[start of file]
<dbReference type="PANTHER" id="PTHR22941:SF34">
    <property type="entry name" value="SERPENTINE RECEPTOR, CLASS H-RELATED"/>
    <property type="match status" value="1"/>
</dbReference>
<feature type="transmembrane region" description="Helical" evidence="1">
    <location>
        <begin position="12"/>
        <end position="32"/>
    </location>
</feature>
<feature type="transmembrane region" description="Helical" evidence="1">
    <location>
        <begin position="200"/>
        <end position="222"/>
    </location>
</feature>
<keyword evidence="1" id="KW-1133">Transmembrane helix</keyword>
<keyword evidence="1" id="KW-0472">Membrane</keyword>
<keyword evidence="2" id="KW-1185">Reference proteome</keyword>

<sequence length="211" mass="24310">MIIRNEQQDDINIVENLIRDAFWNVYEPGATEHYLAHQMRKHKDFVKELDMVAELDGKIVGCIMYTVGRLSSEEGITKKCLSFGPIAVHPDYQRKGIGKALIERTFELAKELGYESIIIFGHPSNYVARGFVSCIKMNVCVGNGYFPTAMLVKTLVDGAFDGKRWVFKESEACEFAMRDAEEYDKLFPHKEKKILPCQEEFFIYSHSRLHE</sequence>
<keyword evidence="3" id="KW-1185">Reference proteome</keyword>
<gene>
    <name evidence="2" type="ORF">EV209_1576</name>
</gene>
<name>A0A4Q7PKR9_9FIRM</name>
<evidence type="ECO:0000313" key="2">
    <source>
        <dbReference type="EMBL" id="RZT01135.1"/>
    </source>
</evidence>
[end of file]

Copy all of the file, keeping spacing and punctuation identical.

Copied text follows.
<dbReference type="PANTHER" id="PTHR22941:SF34">
    <property type="entry name" value="SERPENTINE RECEPTOR, CLASS H-RELATED"/>
    <property type="match status" value="1"/>
</dbReference>
<feature type="transmembrane region" description="Helical" evidence="1">
    <location>
        <begin position="12"/>
        <end position="32"/>
    </location>
</feature>
<feature type="transmembrane region" description="Helical" evidence="1">
    <location>
        <begin position="200"/>
        <end position="222"/>
    </location>
</feature>
<keyword evidence="1" id="KW-1133">Transmembrane helix</keyword>
<keyword evidence="1" id="KW-0472">Membrane</keyword>
<keyword evidence="2" id="KW-1185">Reference proteome</keyword>

<sequence length="211" mass="24310">MIIRNEQQDDINIVENLIRDAFWNVYEPGATEHYLAHQMRKHKDFVKELDMVAELDGKIVGCIMYTVGRLSSEEGITKKCLSFGPIAVHPDYQRKGIGKALIERTFELAKELGYESIIIFGHPSNYVARGFVSCIKMNVCVGNGYFPTAMLVKTLVDGAFDGKRWVFKESEACEFAMRDAEEYDKLFPHKEKKILPCQEEFFIYSHSRLHE</sequence>
<keyword evidence="3" id="KW-1185">Reference proteome</keyword>
<gene>
    <name evidence="2" type="ORF">EV209_1576</name>
</gene>
<name>A0A4Q7PKR9_9FIRM</name>
<evidence type="ECO:0000313" key="2">
    <source>
        <dbReference type="EMBL" id="RZT01135.1"/>
    </source>
</evidence>